"I'm very hopeful tonight," Espinosa said near the conclusion of the meeting. "I can see we're very close to an agreement and closure."

The council plans to vote on a development agreement with Stanford in April.

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Like this comment
Posted by 50 years of Caltrain passes
a resident of Adobe-Meadow
on Feb 1, 2011 at 9:12 am

I still can't believe the city is letting Stanford get away with this $126 million hoax. The vast majority of "traffic improvements" package is 50 years worth of Caltrain passes for employees.

Like this comment
Posted by Too much traffic
a resident of Another Palo Alto neighborhood
on Feb 1, 2011 at 9:28 am

50 years of Caltrain passes--
"Staff has estimated Stanford's package of benefits (not including the traffic measure) to total about $50.9 million."
You don't think that 50.9 million dollars is enough extortion by the city? How much does the city extort from other businesses in town?

"It also helps that the hospitals already enjoy an alternative mode share of more than 22 percent."
What is the alternative mode share for other businesses in Palo Alto? What are the numbers for Facebook? Frys? Chipoltle? Borders? If traffic is such an issue for the city, then why aren't all the businesses in town made to agree to at least a 35.1 percent alternative mode share like Stanford?
And before some of you start saying that there are so many employees at Stanford, remember that even one additional car trip into Palo Alto is too many (or so the bandied about myth goes) so every business should be held to the same standards as Stanford.

BTW, it is refreshing to see some common sense on the council with regard to Stanford after the 8 years of Kishimoto, Drekmeier and Morton's biased views.

Like this comment
Posted by Hmmmmm
a resident of South of Midtown
on Feb 1, 2011 at 11:13 am

What will the alternative transportation plan be if Caltrain service is reduced? Those Go passes won't work if there aren't enough trains.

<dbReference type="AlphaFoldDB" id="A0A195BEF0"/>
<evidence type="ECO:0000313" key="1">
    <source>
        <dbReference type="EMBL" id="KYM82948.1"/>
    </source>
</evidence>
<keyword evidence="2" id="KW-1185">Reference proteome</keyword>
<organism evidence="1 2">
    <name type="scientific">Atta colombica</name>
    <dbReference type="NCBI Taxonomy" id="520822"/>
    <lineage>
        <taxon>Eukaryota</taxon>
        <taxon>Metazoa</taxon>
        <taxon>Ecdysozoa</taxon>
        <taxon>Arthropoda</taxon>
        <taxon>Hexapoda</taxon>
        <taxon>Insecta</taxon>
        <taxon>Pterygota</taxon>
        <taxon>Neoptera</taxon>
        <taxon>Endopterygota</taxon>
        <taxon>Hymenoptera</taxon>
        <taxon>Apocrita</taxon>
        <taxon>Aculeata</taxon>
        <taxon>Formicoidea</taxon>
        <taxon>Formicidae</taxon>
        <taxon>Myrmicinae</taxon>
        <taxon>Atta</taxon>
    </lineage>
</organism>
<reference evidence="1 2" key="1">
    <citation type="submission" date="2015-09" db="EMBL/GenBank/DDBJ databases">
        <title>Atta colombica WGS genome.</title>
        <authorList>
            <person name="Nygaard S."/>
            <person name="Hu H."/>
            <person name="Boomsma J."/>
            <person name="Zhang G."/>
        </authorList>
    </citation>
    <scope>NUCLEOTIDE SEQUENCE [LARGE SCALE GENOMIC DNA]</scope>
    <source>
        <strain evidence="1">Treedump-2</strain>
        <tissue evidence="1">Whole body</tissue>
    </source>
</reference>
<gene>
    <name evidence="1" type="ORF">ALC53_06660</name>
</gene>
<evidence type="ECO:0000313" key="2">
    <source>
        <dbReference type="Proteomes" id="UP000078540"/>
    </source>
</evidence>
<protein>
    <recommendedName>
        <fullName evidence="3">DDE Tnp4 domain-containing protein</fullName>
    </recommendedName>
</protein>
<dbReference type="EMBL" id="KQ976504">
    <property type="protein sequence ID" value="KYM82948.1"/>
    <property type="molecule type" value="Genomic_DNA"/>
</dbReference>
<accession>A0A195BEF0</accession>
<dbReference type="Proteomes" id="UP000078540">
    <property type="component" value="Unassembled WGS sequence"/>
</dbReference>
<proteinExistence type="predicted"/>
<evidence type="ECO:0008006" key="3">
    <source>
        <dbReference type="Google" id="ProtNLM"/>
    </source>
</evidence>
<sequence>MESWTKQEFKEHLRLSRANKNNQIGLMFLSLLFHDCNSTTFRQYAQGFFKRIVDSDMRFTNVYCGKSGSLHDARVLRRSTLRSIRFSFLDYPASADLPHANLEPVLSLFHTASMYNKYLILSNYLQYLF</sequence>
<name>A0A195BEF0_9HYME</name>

I think the revenue guarantee is a good idea. I don't believe Stanford pays taxes (non-profit, though seriously well-endowed teaching hospital, I think?) like other businesses in town that were mentioned above. We need some help paying for the facilities that Stanford will need built around town to accomodate greater traffic load from their expansion. That is a fair and reasonable request.

Other businesses DO have to go through the EIR process (California State law--CEQA)when they build here, and development agreements for larger projects are not unusual. It is incorrect to say that Stanford is being treated differently. Given the scale of the project, I think the city has been more than fair.

Like this comment
Posted by Stef
a resident of Menlo Park
on Feb 1, 2011 at 11:29 am

We need a free car parking lot at 280 and Sand Hill with a free shuttle (Marguerite) going from 280 to the hospital and clinic. Sand Hill and Alpine are crowded now. I am sure that the expansion will increase traffic from 280 on them.

Like this comment
Posted by Too much traffic
a resident of Another Palo Alto neighborhood
on Feb 1, 2011 at 11:34 am

"Other businesses DO have to go through the EIR process (California State law--CEQA)when they build here, and development agreements for larger projects are not unusual. It is incorrect to say that Stanford is being treated differently."

That is true, but I do not believe that other businesses in town are required to guarantee that a certain percentage of people use public transportation. In fact, if you look at Stanford University (and not just the hospital/med center) you will find that the percentage that use alternative transportation is much greater than 25+%.
If all businesses in town were required to follow Stanford's lead in this matter, then we would not have this (mythical) traffic problem. Stanford goes above and beyond in the way of green technology and uses of alternative transportation, yet they get no credit for it from the city--just constant bashing, demands for higher numbers and more money into the city coffers.

Like this comment
Posted by Scholar
a resident of Menlo Park
on Feb 1, 2011 at 2:45 pm

Stef is correct about the Sand Hill Road to 280 route. It gets jammed each weeknight, and drivers go past the speed limit to get up to 280. Are many of them from the Medical Center? Some months back the Police strictly enforced the traffic laws on Sand Hill to 280 at the evening rush hour, pulling so many cars over off of Sand Hill onto Sharon Park Drive that it looked like a parked parade.

Like this comment
Posted by Wilson
a resident of Another Palo Alto neighborhood
on Feb 2, 2011 at 1:33 pm

> the Sand Hill Road to 280 route. It gets jammed each weeknight,
> and drivers go past the speed limit to get up to 280

Stanford has plenty of land that could be used to build an "Stanford only" access road to relieve the pressure on Sand Hill-to-280. Since it would be on Stanford land, it would not have to go through all of the "hoops" necessary to build a new road that a city/county would have to go thru. And, properly sited, it could be expanded in the future.

Moving several thousand car trips a day off of Sand Hill onto the Stanford lands would be a win-win for everyone.